BEIJING It's still quietly referred to as "the anniversary" here. If you search for the words "Tiananmen Square" on the Internet in China, you likely won't find anything. Even on Weibo, China's Twitter equivalent, where Chinese are increasingly turning to speak their minds, there is little mention of Tiananmen. In fact, on social media, those words have been blocked by the country's censors.
It's not just "Tiananmen" that has been blocked on Weibo. The words: "today" and "June 4th" and even the Chinese characters for the date/number combination "6-4" have been blocked. If you search on Weibo for any of those terms you get the response: "according to relevant law, regulation and policy, search results are not displayed."} }
Today, June 4th, is the 24th anniversary of the brutal massacre in the center of Beijing, where troops with tanks and assault rifles cracked down on student protesters who opposed the government and had set up camp in Tiananmen Square. So many details are still shrouded in mystery that even the death toll remains unclear, and unconfirmed. Several hundred are believed to have been killed.
In an age when the Chinese are finding their voices, there is enforced silence when it comes to Tiananmen Square. Of course, there's casual chatter in cafes, offices, and in taxicabs, but officially -- and electronically -- it's quiet.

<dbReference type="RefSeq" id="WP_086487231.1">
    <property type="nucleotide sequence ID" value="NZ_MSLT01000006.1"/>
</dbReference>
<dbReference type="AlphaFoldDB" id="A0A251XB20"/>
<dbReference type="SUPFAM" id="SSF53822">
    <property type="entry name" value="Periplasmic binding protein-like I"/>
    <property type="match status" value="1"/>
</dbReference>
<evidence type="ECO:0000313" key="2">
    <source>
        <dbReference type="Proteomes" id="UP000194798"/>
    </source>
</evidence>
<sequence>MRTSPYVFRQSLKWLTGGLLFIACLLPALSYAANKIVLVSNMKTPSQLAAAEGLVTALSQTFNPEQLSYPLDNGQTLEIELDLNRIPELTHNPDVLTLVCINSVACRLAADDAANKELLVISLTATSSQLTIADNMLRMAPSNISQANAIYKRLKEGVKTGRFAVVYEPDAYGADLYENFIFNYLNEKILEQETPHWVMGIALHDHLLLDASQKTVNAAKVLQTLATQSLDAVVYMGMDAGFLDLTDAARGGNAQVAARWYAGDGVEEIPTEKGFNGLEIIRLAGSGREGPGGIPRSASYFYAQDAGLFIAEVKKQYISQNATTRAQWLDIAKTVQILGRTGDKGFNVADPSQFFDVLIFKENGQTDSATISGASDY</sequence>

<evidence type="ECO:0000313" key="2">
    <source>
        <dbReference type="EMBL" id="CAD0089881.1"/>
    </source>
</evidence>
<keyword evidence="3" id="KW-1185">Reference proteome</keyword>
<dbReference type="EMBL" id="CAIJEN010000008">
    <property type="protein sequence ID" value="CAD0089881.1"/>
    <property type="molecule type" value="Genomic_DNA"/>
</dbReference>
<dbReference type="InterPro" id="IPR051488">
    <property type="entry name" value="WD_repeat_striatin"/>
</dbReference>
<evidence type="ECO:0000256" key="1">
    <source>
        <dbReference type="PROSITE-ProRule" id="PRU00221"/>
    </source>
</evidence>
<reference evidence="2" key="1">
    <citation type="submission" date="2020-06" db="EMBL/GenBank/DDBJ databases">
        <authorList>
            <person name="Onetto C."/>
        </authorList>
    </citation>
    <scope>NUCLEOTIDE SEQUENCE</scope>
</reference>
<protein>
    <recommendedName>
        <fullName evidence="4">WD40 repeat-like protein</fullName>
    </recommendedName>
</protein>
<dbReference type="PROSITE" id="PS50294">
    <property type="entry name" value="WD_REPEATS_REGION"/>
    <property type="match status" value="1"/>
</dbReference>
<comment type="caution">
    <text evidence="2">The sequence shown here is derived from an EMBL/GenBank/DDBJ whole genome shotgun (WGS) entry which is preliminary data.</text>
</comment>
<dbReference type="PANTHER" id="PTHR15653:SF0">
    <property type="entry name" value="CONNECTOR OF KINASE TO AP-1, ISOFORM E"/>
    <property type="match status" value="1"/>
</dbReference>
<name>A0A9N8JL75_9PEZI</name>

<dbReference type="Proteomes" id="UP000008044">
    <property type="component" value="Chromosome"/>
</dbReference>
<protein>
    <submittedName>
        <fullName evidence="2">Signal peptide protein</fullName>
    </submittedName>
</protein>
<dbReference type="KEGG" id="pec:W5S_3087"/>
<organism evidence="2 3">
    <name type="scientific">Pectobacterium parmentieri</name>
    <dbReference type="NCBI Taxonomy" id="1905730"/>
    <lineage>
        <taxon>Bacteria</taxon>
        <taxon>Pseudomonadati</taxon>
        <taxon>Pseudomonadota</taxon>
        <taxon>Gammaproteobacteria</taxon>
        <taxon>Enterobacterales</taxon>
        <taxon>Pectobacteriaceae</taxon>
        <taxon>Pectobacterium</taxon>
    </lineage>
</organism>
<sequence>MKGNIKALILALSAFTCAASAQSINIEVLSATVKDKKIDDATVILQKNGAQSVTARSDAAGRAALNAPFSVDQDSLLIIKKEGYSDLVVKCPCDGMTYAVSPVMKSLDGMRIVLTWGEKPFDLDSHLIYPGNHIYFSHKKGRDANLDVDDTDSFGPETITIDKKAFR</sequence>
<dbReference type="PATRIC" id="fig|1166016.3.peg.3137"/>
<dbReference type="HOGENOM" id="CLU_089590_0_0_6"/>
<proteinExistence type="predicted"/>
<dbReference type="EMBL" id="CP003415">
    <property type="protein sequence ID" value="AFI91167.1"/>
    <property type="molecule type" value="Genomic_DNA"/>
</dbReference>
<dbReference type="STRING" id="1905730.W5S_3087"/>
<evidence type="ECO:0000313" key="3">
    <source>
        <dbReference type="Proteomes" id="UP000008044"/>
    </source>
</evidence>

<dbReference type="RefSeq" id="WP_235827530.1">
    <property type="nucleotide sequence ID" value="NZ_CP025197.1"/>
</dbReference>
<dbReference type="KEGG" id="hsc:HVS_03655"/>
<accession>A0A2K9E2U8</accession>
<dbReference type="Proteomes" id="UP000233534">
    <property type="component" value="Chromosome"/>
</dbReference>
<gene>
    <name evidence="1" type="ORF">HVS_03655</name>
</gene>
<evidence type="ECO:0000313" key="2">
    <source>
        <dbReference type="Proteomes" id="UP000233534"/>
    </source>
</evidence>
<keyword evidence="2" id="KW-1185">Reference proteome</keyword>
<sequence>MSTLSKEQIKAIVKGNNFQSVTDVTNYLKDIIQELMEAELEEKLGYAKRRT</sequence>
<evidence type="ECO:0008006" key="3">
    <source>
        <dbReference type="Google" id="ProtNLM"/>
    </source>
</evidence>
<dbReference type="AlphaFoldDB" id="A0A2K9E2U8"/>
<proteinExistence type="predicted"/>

Compare that to a story we reported earlier this week. We looked at a series of newspaper columns that had been called "Dishonest Americans". It appeared in the online version of "The People's Daily," the media mouthpiece of the ruling Communist Party. The mission of the series, according to its original sub-headline, was to, "unveil some incidents... to provide a more objective picture of what the U.S. and Americans are really like."
Michael Anti, a freelance journalist and blogger who -- as his adopted name suggests -- often speaks out against the government, told us he felt the series was blatant propaganda.
"Demoniz[ing] Americans is part of [the] job of propaganda," he told us. The series prompted rampant online ridicule. Anti told us that tech-savvy Chinese readers saw right through it.
But Tiananmen, even 24 years later, is an issue that still seems too hot to touch.
Authorities have asked around with local Chinese news producers, trying to figure out which media outlets planned Tiananmen Square stories. The topic can be "off-limits" for these Chinese producers who work with foreign news organizations.
Television news channels such as CNN and the BBC are available on satellite TV in China. But today, when stories have come up about the Tiananmen anniversary, the screens go black and only return to a picture when coverage turns to more benign topics like the 60th anniversary of the coronation of the Queen of England.
If you want information on the massacre in Tiananmen Square you can find it. Anyone in China can get around the "Great Firewall" by shelling out roughly $6 per month for a "VPN," or "virtual private network," which allows a web user to connect to the Internet as though he or she is in another country.
Even in the interconnected world of VPNs and Weibo, however, there is remarkably little said in China about today's anniversary; a mixture, perhaps, of government censorship, and self-censorship, too.